The Sound Between the Notes starts out a bit slow, but the story gains momentum quickly and it’s soon hard to put down. Susannah, the protagonist, is a child protégé who gives up a classical pianist career to be a full-time mother to her son, who is almost 16. She believes he doesn’t need her as much as he once did. (Having raised three children through their teen years, that philosophy is my first red flag.) So with her pulse sky rocketing, Susannah plays Schubert’s B-flat sonata as she auditions in Manhattan for a chance to return to the professional stage. Susannah worries about hitting one note incorrectly during her audition, though no one seems to notice.
Susannah’s lack of coordination with one finger, dropping things when her grip weakens, quickly becomes an obsession. Her family doctor’s diagnosis of Dupuytren’s contracture—a progressive hereditary disease that causes the fingers over time to become bent and unresponsive. A couple weeks later she receives word that she won the audition. She accepts the honor of the one-woman, 45-minute concert performance as the professional classical music world opens for her. And the tension increases with every page.
Her doctor wants to know if there is a family history of the disease. But Susannah is an adoptee and does not know her family health history. She fears the disease will progress rapidly and ruin her ability to play complicated classical piano music.
I liked the way Probst built the novel: chapters are organized as NOW and THEN. NOW is her obsessive search for a treatment to prevent the Dupuytren’s contracture disease from destroying her ability to play piano professionally.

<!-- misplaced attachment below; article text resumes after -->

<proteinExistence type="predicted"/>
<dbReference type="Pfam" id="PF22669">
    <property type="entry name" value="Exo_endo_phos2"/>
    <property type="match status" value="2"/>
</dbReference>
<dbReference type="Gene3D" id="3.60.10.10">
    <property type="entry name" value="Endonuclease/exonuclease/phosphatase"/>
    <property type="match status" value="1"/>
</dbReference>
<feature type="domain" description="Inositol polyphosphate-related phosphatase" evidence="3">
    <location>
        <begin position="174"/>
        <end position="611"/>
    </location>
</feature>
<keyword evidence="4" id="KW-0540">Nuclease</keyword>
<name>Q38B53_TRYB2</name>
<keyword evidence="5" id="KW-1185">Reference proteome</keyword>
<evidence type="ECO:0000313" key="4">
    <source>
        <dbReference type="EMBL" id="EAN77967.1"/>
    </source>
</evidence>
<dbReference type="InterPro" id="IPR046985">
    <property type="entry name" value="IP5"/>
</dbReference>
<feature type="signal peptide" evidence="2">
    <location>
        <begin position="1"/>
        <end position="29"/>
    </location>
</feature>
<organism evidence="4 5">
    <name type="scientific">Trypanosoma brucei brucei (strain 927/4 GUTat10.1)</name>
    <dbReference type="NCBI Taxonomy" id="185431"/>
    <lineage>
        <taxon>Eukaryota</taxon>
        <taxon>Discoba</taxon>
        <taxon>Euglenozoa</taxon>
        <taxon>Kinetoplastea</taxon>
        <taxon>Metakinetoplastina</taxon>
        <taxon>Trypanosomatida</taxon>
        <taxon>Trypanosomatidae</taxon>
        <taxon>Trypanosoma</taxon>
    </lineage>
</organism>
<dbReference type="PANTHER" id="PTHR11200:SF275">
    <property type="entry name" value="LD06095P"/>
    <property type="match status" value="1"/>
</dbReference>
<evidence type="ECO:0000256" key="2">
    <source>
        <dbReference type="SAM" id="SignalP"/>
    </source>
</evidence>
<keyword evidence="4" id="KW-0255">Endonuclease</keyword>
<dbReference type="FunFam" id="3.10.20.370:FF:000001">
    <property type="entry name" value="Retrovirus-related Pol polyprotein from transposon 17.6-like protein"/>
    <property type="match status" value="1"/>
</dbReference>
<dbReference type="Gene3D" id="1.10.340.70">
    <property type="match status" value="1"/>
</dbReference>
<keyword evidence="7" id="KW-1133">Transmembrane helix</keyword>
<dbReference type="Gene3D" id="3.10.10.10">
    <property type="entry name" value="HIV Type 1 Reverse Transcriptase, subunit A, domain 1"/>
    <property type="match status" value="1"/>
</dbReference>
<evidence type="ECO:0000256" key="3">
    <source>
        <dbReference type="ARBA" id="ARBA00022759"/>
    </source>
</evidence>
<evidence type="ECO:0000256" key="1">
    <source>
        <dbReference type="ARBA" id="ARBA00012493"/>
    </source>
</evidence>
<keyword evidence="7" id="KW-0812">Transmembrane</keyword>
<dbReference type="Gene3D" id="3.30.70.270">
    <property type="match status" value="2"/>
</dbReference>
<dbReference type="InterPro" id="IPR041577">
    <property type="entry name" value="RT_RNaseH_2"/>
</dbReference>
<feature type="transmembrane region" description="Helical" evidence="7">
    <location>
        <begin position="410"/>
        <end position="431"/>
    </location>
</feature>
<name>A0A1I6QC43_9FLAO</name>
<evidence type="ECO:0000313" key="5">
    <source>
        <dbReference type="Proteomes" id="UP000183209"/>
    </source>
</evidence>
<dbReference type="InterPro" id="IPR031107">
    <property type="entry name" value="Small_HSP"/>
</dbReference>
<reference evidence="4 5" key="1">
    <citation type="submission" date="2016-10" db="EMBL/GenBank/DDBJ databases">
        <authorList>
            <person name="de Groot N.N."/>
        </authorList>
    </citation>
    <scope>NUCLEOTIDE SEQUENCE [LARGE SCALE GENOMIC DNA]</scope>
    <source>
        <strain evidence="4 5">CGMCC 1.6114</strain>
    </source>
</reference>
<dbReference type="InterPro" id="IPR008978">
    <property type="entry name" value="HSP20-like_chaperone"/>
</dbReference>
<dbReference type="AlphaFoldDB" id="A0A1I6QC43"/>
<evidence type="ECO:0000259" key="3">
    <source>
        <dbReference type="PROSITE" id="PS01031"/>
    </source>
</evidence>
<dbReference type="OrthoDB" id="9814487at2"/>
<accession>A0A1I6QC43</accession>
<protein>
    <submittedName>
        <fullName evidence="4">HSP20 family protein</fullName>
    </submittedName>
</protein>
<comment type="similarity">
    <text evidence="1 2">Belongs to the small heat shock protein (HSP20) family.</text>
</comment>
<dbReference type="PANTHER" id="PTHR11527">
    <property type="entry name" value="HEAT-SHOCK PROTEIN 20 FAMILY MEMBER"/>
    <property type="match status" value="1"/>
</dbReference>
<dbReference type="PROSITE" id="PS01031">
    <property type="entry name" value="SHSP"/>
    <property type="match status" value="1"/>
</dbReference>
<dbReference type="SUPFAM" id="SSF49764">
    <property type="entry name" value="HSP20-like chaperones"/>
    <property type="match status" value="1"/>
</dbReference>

Her obsession causes a fracture in her relationship with her scientist husband, and in her ability to recognize signs of trouble with her teenage son—like the pervasive smells of marijuana and beer as he turns disrespectful, coming home past curfew. NOW also features poignant visits with her widowed adoptive father as he slips further into dementia.
THEN, she reminisces about her childhood as the chosen one of her adoptive parents. The tension continues to escalate when, as a young adult, she travels to Texas in search of her biological parents, and NOW as she continues the search, trying to find the link to her inherited disease.
There are six parts to the story. Each part opens with a quote from a famous musician. A few of my favorite examples:
Part One: “Do not take up music unless you would rather die than not do so.” ~Nadia Boulanger, renowned composer, conductor, and teacher.
Part Two: “To achieve great things, two things are needed: a plan, and not quite enough time.” ~Leonard Bernstein
Part Three: “The music is not in the notes, but in the silence between.” ~Wolfgang Amadeus Mozart. (This one may have been the inspiration for the title of the novel, The Sound Between the Notes.)
This book is unlike any other I’ve read. The story flows seamlessly with plot surprises and well-developed, unforgettable characters. It will appeal to musicians; adoptees, adoptive parents, and those who give children up for adoption; as well as any dual-career couple, parents of teenagers, or anyone with a family member dealing with memory problems.